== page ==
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Henry, Strauss and Gilroy emerge from Barbarians defeat with credit

While Ireland’s team performance was sloppy, there were some solid displays at Thomond Park.

IRELAND LOST TO the Barbarians on a 22-21 scoreline at Thomond Park on Thursday evening.

Read our full match report here. In this piece, we look at some of the players who managed to impress for Ireland. While the team performance was sloppy at times, this group did themselves no harm ahead of the summer break.

Richardt Strauss

The hooker is an old favourite of Joe Schmidt’s, having delivered for him time and again in the past both with Leinster and Ireland. Given his starting chance against the Baa-Baas this evening, Strauss took it forcefully to show his quality.

Zane Kirchner leads a selfie for the Barbarians The Baa-Baas celebrate their win in unique fashion. Source: Billy Stickland/INPHO

Utterly competitive every time he was involved in contact, Strauss’ big moments came with a turnover penalty in the first half and a brilliant choke tackle turnover in the second.

Aside from those big defensive plays, the Leinster hooker chopped in the tackle, hit rucks aggressively whenever asked to do so, and largely delivered with his lineout duties. Was replaced by Rob Herring in second half, but forced back into action soon after.

Chris Henry

Joe Schmidt, pun or not intended, said yesterday that it was heartening to see Henry heading back towards his best form, and that feeling only grew as the openside flanker excelled against the Barbarians.

Chris Henry is tackled by Shane Jennings Henry stood out for Ireland at Thomond Park. Source: Billy Stickland/INPHO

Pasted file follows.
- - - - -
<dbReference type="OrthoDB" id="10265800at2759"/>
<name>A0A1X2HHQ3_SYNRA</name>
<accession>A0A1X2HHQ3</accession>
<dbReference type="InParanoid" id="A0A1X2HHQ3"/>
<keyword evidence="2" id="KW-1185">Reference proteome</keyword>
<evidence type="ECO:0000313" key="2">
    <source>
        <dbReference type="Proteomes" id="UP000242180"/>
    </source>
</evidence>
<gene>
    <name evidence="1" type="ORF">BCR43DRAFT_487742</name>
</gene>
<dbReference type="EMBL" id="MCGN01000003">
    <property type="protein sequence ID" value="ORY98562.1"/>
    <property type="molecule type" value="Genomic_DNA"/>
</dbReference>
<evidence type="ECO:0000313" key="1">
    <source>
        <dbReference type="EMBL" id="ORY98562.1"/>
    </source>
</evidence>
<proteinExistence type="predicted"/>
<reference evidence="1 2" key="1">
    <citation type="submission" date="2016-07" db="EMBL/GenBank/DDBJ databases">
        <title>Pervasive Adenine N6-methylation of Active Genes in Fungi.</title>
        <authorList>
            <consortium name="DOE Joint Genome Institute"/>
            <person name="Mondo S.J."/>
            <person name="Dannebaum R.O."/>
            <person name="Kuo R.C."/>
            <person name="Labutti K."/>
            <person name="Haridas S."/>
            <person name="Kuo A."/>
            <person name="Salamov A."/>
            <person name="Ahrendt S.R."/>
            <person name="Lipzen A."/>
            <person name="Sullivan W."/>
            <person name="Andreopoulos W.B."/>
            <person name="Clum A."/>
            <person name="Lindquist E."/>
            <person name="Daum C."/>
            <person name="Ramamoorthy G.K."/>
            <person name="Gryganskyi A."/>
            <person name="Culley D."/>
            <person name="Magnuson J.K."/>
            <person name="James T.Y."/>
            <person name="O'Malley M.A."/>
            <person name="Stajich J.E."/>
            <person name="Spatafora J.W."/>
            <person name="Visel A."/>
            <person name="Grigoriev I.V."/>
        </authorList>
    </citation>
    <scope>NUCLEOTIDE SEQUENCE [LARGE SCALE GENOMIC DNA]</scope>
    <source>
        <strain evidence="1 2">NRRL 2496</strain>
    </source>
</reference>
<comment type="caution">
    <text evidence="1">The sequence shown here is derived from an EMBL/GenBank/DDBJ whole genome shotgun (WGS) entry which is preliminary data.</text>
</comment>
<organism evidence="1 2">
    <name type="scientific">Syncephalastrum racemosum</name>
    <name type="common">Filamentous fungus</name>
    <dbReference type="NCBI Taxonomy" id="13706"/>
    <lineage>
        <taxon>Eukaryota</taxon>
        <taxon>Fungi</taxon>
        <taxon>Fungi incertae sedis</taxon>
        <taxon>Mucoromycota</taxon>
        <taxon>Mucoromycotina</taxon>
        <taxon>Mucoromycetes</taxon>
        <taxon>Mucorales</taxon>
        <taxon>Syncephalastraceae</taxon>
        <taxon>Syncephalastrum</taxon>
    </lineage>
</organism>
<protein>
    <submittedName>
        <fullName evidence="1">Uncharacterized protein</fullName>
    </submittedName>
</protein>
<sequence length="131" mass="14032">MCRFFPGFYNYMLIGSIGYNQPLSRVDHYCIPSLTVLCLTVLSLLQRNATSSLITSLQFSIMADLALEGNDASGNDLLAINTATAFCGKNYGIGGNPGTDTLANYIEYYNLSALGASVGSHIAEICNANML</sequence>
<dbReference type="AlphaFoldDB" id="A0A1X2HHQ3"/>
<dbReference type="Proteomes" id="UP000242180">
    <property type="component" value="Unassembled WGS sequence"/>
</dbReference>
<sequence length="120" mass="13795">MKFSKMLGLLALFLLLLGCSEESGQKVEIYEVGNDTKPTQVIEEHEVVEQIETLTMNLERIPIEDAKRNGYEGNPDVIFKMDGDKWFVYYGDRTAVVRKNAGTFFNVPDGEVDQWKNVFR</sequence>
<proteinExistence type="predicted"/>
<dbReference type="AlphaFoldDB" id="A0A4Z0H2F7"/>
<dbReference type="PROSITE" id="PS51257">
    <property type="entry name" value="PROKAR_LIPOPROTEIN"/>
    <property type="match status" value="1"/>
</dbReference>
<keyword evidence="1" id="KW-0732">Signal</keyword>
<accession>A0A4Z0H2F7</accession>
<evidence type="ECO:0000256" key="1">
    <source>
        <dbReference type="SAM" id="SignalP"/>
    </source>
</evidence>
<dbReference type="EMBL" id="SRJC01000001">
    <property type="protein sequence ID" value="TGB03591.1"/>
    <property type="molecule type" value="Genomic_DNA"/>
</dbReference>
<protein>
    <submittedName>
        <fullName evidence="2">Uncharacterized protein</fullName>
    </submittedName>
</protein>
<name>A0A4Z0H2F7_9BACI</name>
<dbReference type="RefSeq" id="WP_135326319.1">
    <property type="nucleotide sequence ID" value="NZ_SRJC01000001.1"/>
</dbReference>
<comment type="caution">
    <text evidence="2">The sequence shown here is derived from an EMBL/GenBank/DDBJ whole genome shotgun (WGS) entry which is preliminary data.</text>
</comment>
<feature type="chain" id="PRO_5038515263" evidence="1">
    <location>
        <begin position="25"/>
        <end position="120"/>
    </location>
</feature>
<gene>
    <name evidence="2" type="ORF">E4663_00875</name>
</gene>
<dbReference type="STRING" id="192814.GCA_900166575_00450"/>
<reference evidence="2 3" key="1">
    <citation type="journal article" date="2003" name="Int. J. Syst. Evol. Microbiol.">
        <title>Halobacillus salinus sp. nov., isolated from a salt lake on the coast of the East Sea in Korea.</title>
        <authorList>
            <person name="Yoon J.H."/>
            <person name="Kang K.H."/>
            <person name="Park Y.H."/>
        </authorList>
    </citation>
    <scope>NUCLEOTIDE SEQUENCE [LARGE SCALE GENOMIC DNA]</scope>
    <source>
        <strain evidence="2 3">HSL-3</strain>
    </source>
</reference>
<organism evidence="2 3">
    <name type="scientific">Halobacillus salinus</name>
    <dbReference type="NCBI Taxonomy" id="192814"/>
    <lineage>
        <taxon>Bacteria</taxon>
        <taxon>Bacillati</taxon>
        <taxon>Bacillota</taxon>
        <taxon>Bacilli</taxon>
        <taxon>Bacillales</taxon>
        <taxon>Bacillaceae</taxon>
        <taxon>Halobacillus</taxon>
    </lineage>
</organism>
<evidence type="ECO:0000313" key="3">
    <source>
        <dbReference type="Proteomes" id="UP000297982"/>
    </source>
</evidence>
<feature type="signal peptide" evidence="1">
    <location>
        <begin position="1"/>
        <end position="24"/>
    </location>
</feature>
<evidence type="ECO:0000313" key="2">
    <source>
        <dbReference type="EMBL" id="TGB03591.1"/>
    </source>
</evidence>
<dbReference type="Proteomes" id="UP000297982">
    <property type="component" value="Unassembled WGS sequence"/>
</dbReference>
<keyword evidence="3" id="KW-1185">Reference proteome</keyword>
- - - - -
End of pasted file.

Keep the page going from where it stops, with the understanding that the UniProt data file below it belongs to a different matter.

There were one or two tackles the Ulsterman will look back on a missed chances to slam a firm shoulder into a Baa-Baa, but he was ever-present in an entertaining breakdown battle, holding his own and even standing out.

Excellent over the ball, Henry was hard to shift even when he didn’t complete a turnover or win a penalty. His communication with the less experienced Ireland players was obvious, and it’s clear why Schmidt values him as a personality as well as for his other rugby skills.

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Craig Gilroy

The Ulster wing’s evening began very poorly as he bit on off his left wing onto David Smith, creating the space that Alex Cuthbert took full advantage of for his first try.

Craig Gilroy Gilroy managed to force his way over the line in the first-half. Source: Billy Stickland/INPHO

Schmidt is big on the defensive capabilities of his wings, and that moment will likely count against Gilroy, but the Kiwi head coach is also aware that he needs his wide men to provide attacking incision.

With that in mind, Gilroy’s superbly-taken first-half try was the latest demonstration of his scintillating finishing threat. Taking a switch pass from Eoin Reddan close to the tryline, the evasive wing stepped past and through the tackle attempts of Ruan Pienaar and Shane Jennings.

Thereafter, the ball didn’t flow his way as much as Gilroy might have hoped, but he did what he was asked to do solidly. Importantly, he recovered his defensive bearings and got through a handful of good tackles to go some way towards redeeming himself.

As Dave Kearney endured a tough time against David Smith on the other wing, Gilroy might have moved slightly up the deep pecking order in Ireland’s stocks.

Which Irish players, if any, impressed you? Who did themselves harm in the eyes of Schmidt?

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About the author:

Murray Kinsella

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